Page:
Research Article | Open Access
The Cesáro Core of Double Sequences
We have characterized a new type of core for double sequences, -core, and determined the necessary and sufficient conditions on a four-dimensional matrix to yield -core-core for all .
A double sequence is said to be convergent in the Pringsheim sense or -convergent if for every there exists an such that whenever , . In this case, we write . By , we mean the space of all -convergent sequences.
A double sequence is bounded if By , we denote the space of all bounded double sequences.
Note that, in contrast to the case for single sequences, a convergent double sequence need not be bounded. So, we denote by the space of double sequences which are bounded and convergent.
A double sequence is said to converge regularly if it converges in Pringsheim's sense and, in addition, the following finite limits exist: Let be a four-dimensional infinite matrix of real numbers for all . The sums are called the -transforms of the double sequence . We say that a sequence is -summable to the limit if the -transform of exists for all and is convergent to in the Pringsheim sense, that is,
We say that a matrix is bounded-regular if every bounded-convergent sequence is -summable to the same limit and the -transforms are also bounded. The necessary and sufficient conditions for to be bounded-regular or RH-regular (cf., Robison ) are A double sequence is said to be almost convergent (see ) to a number if Let be a one-to-one mapping from into itself. The almost convergence of double sequences has been generalized to the -convergence in  as follows: where . In this case, we write . By , we denote the set of all -convergent and bounded double sequences. One can see that in contrast to the case for single sequences, a convergent double sequence need not be -convergent. But every bounded convergent double sequence is -convergent. So, . In the case , -convergence of double sequences reduces to the almost convergence. A matrix is said to be -regular if for with , and we denote this by , (see [5, 6]). Mursaleen and Mohiuddine defined and characterized -conservative and -coercive matrices for double sequences .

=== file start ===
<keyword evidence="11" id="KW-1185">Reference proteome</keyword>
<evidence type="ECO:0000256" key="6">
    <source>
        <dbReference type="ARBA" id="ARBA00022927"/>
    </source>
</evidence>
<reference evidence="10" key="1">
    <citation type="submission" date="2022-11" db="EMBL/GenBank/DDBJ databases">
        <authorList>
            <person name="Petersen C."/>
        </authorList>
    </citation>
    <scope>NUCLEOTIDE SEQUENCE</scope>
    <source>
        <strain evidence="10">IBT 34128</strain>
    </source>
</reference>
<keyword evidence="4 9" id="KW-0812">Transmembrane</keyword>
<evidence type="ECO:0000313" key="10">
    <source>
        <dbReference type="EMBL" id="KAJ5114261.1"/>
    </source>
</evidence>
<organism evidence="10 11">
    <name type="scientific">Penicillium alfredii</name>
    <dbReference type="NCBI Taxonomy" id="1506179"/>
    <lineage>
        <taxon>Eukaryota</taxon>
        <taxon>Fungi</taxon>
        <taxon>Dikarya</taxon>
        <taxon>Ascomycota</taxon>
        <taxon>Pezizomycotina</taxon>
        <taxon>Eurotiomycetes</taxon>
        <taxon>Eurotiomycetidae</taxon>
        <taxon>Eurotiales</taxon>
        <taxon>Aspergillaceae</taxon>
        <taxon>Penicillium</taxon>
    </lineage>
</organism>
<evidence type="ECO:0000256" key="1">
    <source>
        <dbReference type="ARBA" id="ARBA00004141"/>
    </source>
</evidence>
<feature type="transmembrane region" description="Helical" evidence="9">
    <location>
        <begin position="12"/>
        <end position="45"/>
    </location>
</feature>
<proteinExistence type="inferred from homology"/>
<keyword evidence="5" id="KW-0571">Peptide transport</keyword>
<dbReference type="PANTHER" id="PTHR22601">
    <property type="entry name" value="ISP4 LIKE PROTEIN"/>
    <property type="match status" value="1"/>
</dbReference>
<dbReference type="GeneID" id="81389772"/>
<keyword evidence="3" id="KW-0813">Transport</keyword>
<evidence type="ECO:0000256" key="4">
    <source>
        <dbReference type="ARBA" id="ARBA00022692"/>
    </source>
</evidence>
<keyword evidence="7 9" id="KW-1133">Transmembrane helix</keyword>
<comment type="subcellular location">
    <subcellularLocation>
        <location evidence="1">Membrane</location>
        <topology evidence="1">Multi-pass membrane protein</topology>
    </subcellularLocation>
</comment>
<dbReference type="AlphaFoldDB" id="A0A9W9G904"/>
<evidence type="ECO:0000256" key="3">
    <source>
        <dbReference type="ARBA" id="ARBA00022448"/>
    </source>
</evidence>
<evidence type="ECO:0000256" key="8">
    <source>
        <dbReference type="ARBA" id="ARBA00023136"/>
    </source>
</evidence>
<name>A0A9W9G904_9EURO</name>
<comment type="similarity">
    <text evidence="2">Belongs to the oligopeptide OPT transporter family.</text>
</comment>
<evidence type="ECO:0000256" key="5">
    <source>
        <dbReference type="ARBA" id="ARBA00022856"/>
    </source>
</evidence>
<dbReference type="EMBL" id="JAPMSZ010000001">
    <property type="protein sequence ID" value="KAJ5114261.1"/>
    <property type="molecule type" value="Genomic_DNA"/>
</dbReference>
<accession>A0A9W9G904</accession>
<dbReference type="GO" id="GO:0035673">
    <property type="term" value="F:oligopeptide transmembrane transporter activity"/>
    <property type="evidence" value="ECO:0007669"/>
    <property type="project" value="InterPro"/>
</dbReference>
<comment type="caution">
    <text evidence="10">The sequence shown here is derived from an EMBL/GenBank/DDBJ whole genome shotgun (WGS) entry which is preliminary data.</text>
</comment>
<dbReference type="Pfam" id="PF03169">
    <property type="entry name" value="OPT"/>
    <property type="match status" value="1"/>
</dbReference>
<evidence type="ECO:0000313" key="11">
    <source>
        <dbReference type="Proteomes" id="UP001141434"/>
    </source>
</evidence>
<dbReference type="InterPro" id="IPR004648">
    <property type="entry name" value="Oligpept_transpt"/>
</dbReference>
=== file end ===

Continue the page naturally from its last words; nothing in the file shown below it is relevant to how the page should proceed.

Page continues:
A double sequence of real numbers is said to be Cesáro convergent (or -convergent) to a number L if and only if , where We shall denote by the space of Cesáro convergent (-convergent) double sequences.
A matrix is said to be -multiplicative if for with , and in this case we write . Note that if , then -multiplicative matrices are said to be -regular matrices.
Recall that the Knopp core (or K-core) of a real number single sequence is defined by the closed interval , where and . The well-known Knopp core theorem states (cf., Maddox  and Knopp ) that in order that for every bounded real sequence , it is necessary and sufficient that should be regular and . Patterson  extended this idea for double sequences by defining the Pringsheim core (or P-core) of a real bounded double sequence as the closed interval . Some inequalities related to the these concepts have been studied in [5, 9, 10]. Let
In this paper, we introduce the concept of -multiplicative matrices and determine the necessary and sufficient conditions for a matrix to belong to the class . Further we investigate the necessary and sufficient conditions for the inequality for all .
2. Main Results
Let us write Then, we will define the -core of a realvalued bounded double sequence by the closed interval . Since every bounded convergent double sequence is Cesáro convergent, we have , and hence it follows that -core-core for a bounded double sequence .
Lemma 2.1 .. A matrix is -multiplicative if and only if where the means and
Proof. Sufficiency. Suppose that the conditions (2.2)-(2.6) hold and with , say. So that for every there exists such that whenever .
Then, we can write Therefore, Letting and using the conditions (2.2)–(2.6), we get Since is arbitrary, . Hence , that is, is -multiplicative.
Necessity. Suppose that A is -multiplicative. Then, by the definition, the A-transform of exists and for each . Therefore, is also bounded. Then, we can write
for each . Now, let us define a sequence by
. Then, the necessity of (10) follows by considering the sequence in (2.11).
Also, by the assumption, we have Now let us define the sequence as follows: and write , . Then, the necessity of (2.2), (2.4), and (2.5) follows from , and , respectively.
Note that when , the above theorem gives the characterization of . Now, we are ready to construct our main theorem.
Theorem 2.2. For every bounded double sequence , or if and only if is -multiplicative and
Proof. Necessity. Let (2.15) hold and for all . So, since , then, we get
By choosing , we get from (2.17) that
This means that is -multiplicative.
By Lemma 3.1 of Patterson , there exists a with such that If we choose , it follows Since , we have from (2.15) that This gives the necessity of (2.16).
Sufficiency. Suppose that is -regular and (2.16) holds. Let be an arbitrary bounded sequence. Then, there exist such that for all . Now, we can write the following inequality: Using the condition of -multiplicative and condition (2.16), we get This completes the proof of the theorem.
Theorem 2.3. For , if , then .
Proof. Since , we have and . Using definition of , we take . Since is sublinear, Therefore, . Since , this implies that .By an argument similar as above, we can show that . This completes the proof.
The authors would like to state their deep thanks to the referees for their valuable suggestions improving the paper.
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Copyright © 2011 Kuddusi Kayaduman and Celal Çakan. This is an open access article distributed under the Creative Commons Attribution License, which permits unrestricted use, distribution, and reproduction in any medium, provided the original work is properly cited.